Air pollution: looking after my hometown
I grew up in a seaside city in the hot sun of the Mediterranean, a natural beauty called Taranto, in Puglia, Italy.
During my school days the beach and rock music offered escape from some harsh realities. In the last decades Taranto citizens have been constantly under pressure due to a struggling local economy accompanied by indecisive politics, which would put people in front of illogical and impossible choices. Such as the infamous “health vs jobs” debate, exacerbated by the proximity of the industrial hub: bigger than the city centre, located just few miles away, feeding the region with one hand while polluting with the other.
There’s no need to add personal opinions or point of view on the matter: the pollutants discharged by the factories in the area, most notably the ILVA steel plant, lately purchased by ArcelorMittal, have been linked to a dreadful cancer epidemic, officially reported by the Italian Department of Health.
Data speaks for itself.
Fast-forward some 20 years to last Xmas, my Spotify playlist randomly picked “Good Times Bad Times”, by Led Zeppelin, the first song of their eponymous debut album, that goes:
In the days of my youth I was told what it means to be a man
And now I’ve reached that age, I’ve tried to do all those things the best I can
Believe it or not, that song triggered good vibes and I ended up finding some time to keep on trying to do all those things, the best I can: using my knowledge, skills and, guess what, the app I have been building for years to support a noble public cause.
(Seriously I should have done this already… but building skills and tools takes time… you know.)
Monitoring the air quality
How can I exploit data, analytics and visualisation in this case?
Surely I need some data to start with, public, thank you. So I found out Arpa Puglia, the organisation monitoring and researching environmental pollution in the region, release daily validated data about air quality, measured by several control units. Bingo.
The easiest thing I can do at this point (which I did) is to create, set up and host a public monitoring dashboard, refreshing every day/week when new data is provided, a sort of sentinel, for everyone to play with to visually explore data and extract insights. Hopefully super-easy to use so data can be accessible to anyone, pure data democratization.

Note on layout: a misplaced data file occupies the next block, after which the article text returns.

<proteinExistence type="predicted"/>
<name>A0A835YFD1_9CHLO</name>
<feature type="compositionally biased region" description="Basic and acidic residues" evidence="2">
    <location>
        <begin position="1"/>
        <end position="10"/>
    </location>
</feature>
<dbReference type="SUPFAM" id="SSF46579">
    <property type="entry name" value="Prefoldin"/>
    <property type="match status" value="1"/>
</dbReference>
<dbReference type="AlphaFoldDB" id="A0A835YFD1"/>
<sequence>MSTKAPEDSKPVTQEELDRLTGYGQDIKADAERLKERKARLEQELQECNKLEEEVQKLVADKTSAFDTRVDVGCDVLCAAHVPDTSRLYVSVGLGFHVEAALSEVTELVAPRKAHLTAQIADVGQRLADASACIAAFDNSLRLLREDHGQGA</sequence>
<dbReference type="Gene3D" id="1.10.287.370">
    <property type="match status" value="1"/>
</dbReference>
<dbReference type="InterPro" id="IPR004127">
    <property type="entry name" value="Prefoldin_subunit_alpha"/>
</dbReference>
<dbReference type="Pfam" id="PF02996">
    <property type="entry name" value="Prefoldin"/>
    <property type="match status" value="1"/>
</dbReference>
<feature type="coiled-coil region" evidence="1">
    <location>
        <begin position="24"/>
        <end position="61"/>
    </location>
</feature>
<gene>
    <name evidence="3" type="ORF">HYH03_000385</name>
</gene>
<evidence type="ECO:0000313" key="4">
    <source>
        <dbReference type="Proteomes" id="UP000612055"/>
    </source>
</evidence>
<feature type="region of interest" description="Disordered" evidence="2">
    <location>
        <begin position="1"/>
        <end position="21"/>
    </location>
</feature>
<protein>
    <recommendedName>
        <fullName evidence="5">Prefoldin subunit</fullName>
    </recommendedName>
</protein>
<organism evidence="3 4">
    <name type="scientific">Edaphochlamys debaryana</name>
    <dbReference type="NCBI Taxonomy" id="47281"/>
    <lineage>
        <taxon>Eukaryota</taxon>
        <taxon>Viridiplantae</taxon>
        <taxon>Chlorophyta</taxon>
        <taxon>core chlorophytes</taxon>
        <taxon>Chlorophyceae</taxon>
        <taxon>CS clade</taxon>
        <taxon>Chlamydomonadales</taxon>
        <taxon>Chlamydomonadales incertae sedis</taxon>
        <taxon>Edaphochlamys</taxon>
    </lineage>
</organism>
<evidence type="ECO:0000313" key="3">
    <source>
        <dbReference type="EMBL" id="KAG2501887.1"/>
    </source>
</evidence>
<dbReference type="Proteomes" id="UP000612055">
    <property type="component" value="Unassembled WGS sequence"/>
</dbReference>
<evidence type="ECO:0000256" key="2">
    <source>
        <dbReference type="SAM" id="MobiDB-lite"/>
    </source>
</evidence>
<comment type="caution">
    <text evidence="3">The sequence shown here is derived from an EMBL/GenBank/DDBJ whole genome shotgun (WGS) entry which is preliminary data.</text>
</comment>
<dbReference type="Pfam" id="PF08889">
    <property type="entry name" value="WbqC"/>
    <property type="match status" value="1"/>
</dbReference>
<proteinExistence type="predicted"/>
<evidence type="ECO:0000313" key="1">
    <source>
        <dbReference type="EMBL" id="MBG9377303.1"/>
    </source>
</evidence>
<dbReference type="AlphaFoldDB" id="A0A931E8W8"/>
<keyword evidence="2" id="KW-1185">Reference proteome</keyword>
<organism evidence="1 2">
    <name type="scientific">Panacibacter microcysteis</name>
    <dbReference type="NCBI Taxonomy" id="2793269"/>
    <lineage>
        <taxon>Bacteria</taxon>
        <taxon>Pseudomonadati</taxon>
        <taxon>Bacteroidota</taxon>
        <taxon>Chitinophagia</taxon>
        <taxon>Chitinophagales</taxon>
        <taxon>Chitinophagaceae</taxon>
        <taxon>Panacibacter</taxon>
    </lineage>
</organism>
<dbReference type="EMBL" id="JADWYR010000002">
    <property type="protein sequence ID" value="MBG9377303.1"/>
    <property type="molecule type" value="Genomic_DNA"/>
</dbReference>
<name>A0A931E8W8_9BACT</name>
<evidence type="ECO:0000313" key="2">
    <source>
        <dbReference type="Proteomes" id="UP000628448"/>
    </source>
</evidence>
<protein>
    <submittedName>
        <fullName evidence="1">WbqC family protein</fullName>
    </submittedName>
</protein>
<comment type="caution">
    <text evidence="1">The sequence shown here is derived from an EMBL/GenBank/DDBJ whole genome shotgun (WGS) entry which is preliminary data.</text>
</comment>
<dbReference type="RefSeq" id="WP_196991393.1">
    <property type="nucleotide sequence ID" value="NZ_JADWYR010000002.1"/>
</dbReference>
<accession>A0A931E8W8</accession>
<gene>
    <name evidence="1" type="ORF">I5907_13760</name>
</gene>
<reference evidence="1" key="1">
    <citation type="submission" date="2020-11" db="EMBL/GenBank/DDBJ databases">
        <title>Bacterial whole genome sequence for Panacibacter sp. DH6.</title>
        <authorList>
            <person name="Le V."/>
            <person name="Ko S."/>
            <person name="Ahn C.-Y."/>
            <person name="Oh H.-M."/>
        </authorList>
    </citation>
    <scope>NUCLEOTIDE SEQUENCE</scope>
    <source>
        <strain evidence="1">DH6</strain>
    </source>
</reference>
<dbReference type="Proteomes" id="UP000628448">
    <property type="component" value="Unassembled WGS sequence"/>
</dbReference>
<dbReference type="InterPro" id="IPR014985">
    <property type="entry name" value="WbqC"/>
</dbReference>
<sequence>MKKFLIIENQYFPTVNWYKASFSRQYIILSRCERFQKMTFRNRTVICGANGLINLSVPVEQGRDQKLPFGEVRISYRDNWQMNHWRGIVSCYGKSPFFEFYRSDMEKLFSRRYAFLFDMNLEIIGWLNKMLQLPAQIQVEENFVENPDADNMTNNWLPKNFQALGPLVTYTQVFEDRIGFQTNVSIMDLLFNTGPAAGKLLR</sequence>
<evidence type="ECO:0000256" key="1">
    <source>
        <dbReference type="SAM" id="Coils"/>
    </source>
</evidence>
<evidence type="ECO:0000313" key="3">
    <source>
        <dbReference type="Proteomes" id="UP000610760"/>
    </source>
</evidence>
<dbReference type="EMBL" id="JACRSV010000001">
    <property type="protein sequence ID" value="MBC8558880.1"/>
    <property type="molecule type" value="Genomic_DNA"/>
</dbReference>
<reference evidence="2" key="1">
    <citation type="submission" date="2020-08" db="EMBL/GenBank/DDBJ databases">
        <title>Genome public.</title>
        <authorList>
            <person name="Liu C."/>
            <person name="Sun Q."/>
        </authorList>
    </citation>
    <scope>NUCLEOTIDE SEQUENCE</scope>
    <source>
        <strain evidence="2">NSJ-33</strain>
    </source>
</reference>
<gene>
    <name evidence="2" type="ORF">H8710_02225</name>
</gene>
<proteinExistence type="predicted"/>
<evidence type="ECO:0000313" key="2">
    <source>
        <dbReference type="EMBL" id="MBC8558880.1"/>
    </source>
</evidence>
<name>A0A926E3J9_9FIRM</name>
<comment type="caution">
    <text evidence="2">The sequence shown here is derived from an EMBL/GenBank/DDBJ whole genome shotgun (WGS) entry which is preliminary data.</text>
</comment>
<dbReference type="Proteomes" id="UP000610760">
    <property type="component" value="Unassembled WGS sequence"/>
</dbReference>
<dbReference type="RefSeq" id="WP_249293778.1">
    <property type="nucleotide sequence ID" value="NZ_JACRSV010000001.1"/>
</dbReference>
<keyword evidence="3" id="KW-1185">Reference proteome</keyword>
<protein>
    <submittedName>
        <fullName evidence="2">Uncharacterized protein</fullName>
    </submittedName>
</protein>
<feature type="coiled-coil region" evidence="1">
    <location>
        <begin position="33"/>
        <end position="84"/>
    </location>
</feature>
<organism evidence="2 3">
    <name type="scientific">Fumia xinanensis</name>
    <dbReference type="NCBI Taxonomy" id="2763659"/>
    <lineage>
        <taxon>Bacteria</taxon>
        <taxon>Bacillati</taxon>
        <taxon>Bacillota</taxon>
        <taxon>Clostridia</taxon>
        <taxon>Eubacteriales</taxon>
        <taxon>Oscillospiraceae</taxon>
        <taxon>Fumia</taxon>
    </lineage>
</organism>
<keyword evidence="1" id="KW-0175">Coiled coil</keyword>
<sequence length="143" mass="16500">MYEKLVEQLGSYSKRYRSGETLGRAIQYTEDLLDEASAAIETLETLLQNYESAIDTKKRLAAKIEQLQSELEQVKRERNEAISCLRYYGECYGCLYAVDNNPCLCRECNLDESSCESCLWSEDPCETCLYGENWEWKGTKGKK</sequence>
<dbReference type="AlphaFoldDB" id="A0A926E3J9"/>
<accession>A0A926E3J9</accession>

I am hosting the first version of the dashboard on a public demo server at https://bit.ly/TarantAir .
Feel free to embed it anywhere on your website, like I did it at http://tarantair.rf.gd/ , you just need to use the following HTML snippet:
<iframe width="100%" height="100%" src=”https://omniscope.me/internal/Pollution/TarantAir.iox/r/Report/" allowfullscreen></iframe>
or just embed it on your blog or service that supports Embed.ly, as I’m doing here below just by pasting the link to the dashboard.
Have fun and drop me a comment with your feedback. But now, hey, carry on reading below :)
The dashboard is (currently) made of 5 tabs. You can switch between them using the top-left dropdown menu next to “Report” text.
1. A summary tab, showing at a glance all pollutants concentration (average) measured by all control units over the selected date range, ordered by most polluted area, with a map and filters available to help you drill down / explore the data.
2. A pollutant tab, that allows you to analyse the trend of a selected pollutant, like its concentration in different areas over time.
3. A control unit tab, that allows you to analyse the trends of all pollutants measured by a control unit over time.
4. A observations box plots tab, to show min, max, median, lower and upper quartile pollutant concentration for a selected control unit.
5. A raw data tab, to show the raw data collected from Arpa Puglia and used by this project.
Am I missing something? Where’s the data?
As I was setting up and exploring the data I suddenly remembered taking a picture last time I was in Taranto, nearby the industrial area.
Trust me, #nofilter
A sort of hellish Mad Max scene, where orange clouds were glowing against the dark sky, a sweet “welcome home”.
The picture was taken at 10.30pm on the 2nd of November, so I was super curious to see evidence in the measurements!
Let’s check the Polycyclic aromatic hydrocarbon PAH (IPA in Italian) concentration measured by the Cokeria and Tamburi control units..
But…hold on… where’s the data?
It’s missing. Yes, there are no measurements from the 2nd to the 4th of November for both Cokeria and Tamburi.
I am not implying data has not been published on purpose to hide pollution peaks. We all just missed an opportunity here. An opportunity to clarify for instance if those orange clouds looming over are nothing to be scared of. Right?
I have contacted Arpa Puglia scientific dep., looking forward to their reply.
The point is, we all need information, to be transparent, and to clear the air (pardon the pun…)
If you have any comments, ideas on how to improve this dashboard or to add more data science behind this, please come forward and drop a comment.
e.g. we could correlate measurements with weather forecast and webcam images and respiratory illness incidence.
Happy 2019 then, wishing everyone to spend some of their precious time to look after our planet, looking forward to… being there, soon.
I have added 2 more tabs to compare the pollutants measurements and their distributions per month / year using box plots and bars.
The dataset now has daily observations data since January 2016.
09/02/2019 EDIT (in Italian)
Ho creato la versione in italiano per rendere il report interattivo fruibile dai cittadini di Taranto e provincia o da chiunque ha difficolta’ con l’inglese
Ecco il link: https://bit.ly/QualitaAriaTaranto